Finding balance with food, movement, and community for my (dairy-free) family.


Friday, July 13, 2012

Six Ways Eating on a Schedule has Improved Our Lives

Reading French Kids Eat Everything by Karen Le Billion inspired me to give my family a French food-attitude makeover.   We're doing this in baby steps, but the first change I made--immediately after finishing the book--was to end grazing in favor of eating meals together at a set time.   

So what have I noticed since we made this change?

Eat like the French:  On a Schedule
Photo by stockerre

Six Ways Eating on a Schedule has Improved Our Lives

1)  Increased hunger at meal times:  When my kids don't graze they are more likely to be hungry at meal time.  Try as I might to make real-food snacks, the reality is that food offered at meal times almost always offers more nutrient-density and balance than snack foods.

2)  Increased willingness to try foods:  hunger is the best seasoning, yes?  Eating on a routine makes it more likely that my kids come to the table hungry, making even new (or green) foods look more appealing.

3)  Saving mom's sanity:  We'd fallen into a weird pattern of one child asking for an early lunch.  Just as I was cleaning up from that, another child would be hungry for lunch.  Eventually I'd eat lunch, and just as I was clearing it all up, the first child would come around requesting a snack.  Aiyiyi!  Crazy-making.  With everyone eating at a set time, I reclaim my afternoons.

4)  Snack time fun:  Every day, around 3:30 or 4:00, at least one of my children was hungry.  Every day I was surprised and irritated.  It felt like I'd just cleaned up from lunch and was starting to think about dinner prep and making a snack was an unwelcome interruption.  Now we've adopted the French models of 3 meals + 1 snack for kids.  I now plan for an afternoon snack that we all enjoy together.   It has created an opportunity to make some playful foods without having them displace a meal.

5)  Less emotional eating:  My daughter tends to ask for food out of boredom.  Her siblings see this and out of competition, fearing she's getting something and they are missing out, ask for food as well.  This meant more time in the kitchen for me, often wasted food, and was laying the groundwork for an unhealthy relationship with food.  Now when whiny children say, "I'm hungry . . ." instead of dropping everything to cater to them, I cheerfully reply:  "That's great.  You'll really enjoy our next meal.  We'll be eating at [insert time]."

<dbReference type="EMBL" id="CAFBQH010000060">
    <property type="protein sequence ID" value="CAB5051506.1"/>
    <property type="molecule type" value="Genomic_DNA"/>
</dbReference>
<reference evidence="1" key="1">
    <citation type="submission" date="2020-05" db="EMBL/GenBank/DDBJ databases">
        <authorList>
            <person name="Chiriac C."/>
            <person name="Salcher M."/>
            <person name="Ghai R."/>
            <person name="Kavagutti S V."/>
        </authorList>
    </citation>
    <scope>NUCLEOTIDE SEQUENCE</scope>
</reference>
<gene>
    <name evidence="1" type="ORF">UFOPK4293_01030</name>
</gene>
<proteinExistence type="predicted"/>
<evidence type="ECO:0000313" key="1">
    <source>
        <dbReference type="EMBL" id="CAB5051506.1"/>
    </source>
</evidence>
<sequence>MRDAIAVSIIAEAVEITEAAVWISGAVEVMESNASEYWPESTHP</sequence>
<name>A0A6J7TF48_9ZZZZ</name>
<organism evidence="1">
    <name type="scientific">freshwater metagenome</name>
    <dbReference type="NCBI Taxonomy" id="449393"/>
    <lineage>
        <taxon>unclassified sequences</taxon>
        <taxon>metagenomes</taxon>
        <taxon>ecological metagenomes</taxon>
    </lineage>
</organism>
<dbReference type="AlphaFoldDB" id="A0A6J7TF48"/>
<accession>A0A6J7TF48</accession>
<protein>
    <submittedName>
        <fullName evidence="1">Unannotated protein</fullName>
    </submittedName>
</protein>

6)  The opportunity to make meals an event:  This is more of a hope than a reality at this point, but when everyone sits down to savor the same food, together, appropriately hungry having waited, it creates a communal event.  A moment to be shared.  A bonding experience.  Instead of eating being just about self-gratification and personal nourishment, it is something grander--a family experience bigger than the individual.

Why eat on a Schedule?

This shift to eating on a schedule stems from three of the French Food Rules outlined in the book:

French Food Rule #3:
 Parents schedule meals and menus.  Kids eat what adults eat:  no substitutes and no short-order cooking.

French Food Rule #7:  
Limit snacks, ideally one per day, and not within one hour of meals.  In between meals it's okay to feel hungry.  At meals, eat until you're satisfied rather than full.

French Food Rule #2 
 Avoid emotional eating.  Food is not a pacifier, a distraction, a toy, a bribe, a reward, or a substitute for discipline. 

Our Family Baggage:

The way our family has dealt with food in the past has been reactionary to food issues my husband and I have.  

My Husband's Baggage:  
My husband's parents took an authoritarian approach.  They were proponents of the clean plate club, insisting that he eat every morsel on his plate, over-riding his internal hunger cues.  Unfinished food was saved and served at subsequent meals until it was gone.  It was controlling and left him with a tendency to overeat and abuse food.  

Not wanting that for our kids, we did a pendulum swing in the other direction, catering to their every eating whim in an effort to help them honor their hunger and satiety cues.  Our approach had really flopped at times.( . . .like when Big Brother lived on crackers for several months in his third year.  Solution:  stop buying crackers).  

And even at the best of times our child-centered approach was contributing to making me a bit crazy in the kitchen.   Preparing real food is time consuming.  Preparing real food on demand to satisfy the whims of three young children . . . crazy making.  

My Baggage:    

In my adult life, I've struggled terribly with emotional eating.   By allowing my kids a lot of choice in their eating, I was hoping to spare them from this.  It wasn't working out that way though.  Allowing them so much choice was also creating the opportunity for them to ask for food for emotional reasons (boredom and comfort topping the list).  

Taking the Reins:  

The French approach takes a balanced authoritative approach (read more about the difference between authoritative and authoritarian parenting here).  Parents take the lead, in a gentle, but firm and respectful way.

As Americans we place such a value on autonomy that my tendency was to give my children too many choices when it came to food.  Establishing this schedule has simplified life for all of us.  

How has your relationship with food shaped your mealtime parenting decisions?

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